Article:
2012.06.12 Tue, by
Sigg Collection Donated to M+ Museum

It has just been announced that Dr. Uli Sigg’s famous collection of Chinese art will be donated to M+ Museum, the centerpiece art museum of the new West Kowloon Cultural District (WKCD), due to open in 2017. 1463 artworks, conservatively valued at USD 163 million — including everything from seminal works by Ding Yi, Xu Bing, Zhang Xiaogang and Zeng Fanzhi to Ai Weiwei, Liu Wei, and Zhang Peili, as well as younger Hong Kong artists — have been donated to the permanent collection of the M+ museum, along with 47 works which will be sold to the museum for USD 22.7 million.

This represents the most dramatic development for M+ since its inception was announced. For one thing, the Sigg collection is the single most important collection of Chinese contemporary art and maps the emergence of an explosive contemporary art scene in Mainland China from the 1970s onwards. Meanwhile, M+ aims to be a cultural and critical center in the mold of Tate Modern in London or New York’s MoMA.

According to the press release, Dr Lars Nittve, Executive Director of M+, said, M+ is “thrilled” by this donation, and added that “Given both the fact that many works, especially from the first ten years of this period, were destroyed due to lack of interest from collectors and institutions and the subsequent boom in the market for these works, it would be impossible to now build a collection similar in depth, scope and quality.”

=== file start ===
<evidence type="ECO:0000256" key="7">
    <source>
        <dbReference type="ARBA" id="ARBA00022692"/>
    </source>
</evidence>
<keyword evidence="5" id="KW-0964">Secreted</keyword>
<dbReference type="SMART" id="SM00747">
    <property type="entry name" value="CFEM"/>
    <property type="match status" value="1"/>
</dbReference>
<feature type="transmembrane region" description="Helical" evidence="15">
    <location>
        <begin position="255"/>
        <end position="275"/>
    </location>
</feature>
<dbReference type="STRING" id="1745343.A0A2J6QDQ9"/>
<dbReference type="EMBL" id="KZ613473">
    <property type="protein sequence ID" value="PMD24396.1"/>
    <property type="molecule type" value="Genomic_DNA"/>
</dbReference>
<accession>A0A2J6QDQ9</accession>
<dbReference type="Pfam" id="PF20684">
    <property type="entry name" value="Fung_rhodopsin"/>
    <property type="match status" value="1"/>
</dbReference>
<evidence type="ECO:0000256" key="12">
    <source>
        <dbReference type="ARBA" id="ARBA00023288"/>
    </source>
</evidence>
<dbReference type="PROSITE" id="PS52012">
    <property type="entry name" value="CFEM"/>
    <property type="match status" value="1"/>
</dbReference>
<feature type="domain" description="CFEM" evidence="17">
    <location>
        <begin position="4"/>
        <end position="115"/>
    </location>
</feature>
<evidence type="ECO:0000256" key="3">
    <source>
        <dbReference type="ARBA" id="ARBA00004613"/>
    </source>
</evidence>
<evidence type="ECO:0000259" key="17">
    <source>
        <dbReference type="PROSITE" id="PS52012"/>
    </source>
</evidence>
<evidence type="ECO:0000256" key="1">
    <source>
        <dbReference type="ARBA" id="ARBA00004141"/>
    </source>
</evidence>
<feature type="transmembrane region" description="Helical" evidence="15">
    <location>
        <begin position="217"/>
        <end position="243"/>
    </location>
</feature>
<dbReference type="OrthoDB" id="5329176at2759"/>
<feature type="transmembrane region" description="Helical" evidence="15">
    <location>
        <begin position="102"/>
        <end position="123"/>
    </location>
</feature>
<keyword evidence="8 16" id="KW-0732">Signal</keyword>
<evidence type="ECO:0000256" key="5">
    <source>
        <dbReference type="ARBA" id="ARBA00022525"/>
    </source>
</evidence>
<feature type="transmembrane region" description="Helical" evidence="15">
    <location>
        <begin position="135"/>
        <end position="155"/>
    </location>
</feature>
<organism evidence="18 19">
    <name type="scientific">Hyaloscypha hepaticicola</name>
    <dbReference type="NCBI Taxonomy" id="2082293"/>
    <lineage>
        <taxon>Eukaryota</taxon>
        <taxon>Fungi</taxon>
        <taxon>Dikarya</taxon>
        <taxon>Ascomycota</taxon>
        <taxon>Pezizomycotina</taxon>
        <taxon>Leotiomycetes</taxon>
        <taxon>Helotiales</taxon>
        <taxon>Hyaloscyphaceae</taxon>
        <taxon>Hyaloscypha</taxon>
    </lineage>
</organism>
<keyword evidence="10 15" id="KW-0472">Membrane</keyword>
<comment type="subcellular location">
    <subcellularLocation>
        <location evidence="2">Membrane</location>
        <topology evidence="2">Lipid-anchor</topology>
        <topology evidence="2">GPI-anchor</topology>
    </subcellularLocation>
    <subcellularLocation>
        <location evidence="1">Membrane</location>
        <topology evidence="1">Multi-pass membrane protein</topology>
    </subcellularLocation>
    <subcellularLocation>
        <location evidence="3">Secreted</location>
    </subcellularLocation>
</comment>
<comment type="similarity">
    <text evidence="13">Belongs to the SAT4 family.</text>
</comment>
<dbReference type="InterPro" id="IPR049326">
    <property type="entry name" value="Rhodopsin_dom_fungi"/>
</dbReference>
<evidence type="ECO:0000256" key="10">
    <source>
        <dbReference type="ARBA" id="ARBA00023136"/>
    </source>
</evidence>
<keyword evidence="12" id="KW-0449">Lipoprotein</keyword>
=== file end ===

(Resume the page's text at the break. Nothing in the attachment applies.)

Dr Uli Sigg.

M+ will reportedly dedicate over 5000 square meters during the first three years of its opening to two presentations of what is to be called the “M+ Sigg Collection.” Starting this year, M+ will also be engaged with the Chinese Contemporary Art Award (CCAA) founded by Uli Sigg in 1997, and the linked Art Critic Award.

From a collection standpoint, this announcement resolves in one fell scoop the problem of building a permanent collection as a core archive and research organ of the museum. Given that the vast majority of contemporary art in China of the past thirty years is held in private hands, how else would M+ become an institutional public museum with a permanent collection, if not by purchase or gift?

Dr. Lars Nittve, Executive Director of M+ Museum.

It is a pity that such an important collection cannot be housed inside the P.R.C. itself; but even Beijing does not have the resources yet — including curatorial — let alone the necessary political conditions, to protect and properly display such a collection (randian understands that in the past, “customs officials” opened crates of art Dr. Sigg was exporting and simply destroyed works they deemed controversial).

This way, Sigg also secures a slice of eternity. But no one should begrudge him this, given his key role in the development of a market for contemporary art in China (supporting artists long before they became household names) as well as institutional roles such as the establishment of the Chinese Contemporary Art Award for both artists and art writers (still unique in China). So, we look forward to the possibility of visiting the “Sigg Galleries” at M+ (or might M+ itself be renamed?). We must hasten to add that it is not only a meaty collection that makes an institution, but also the many dedicated, enlightened and professional people who work with it as part of the whole operation.

The future site of M+ Museum in the West Kowloon Cultural District.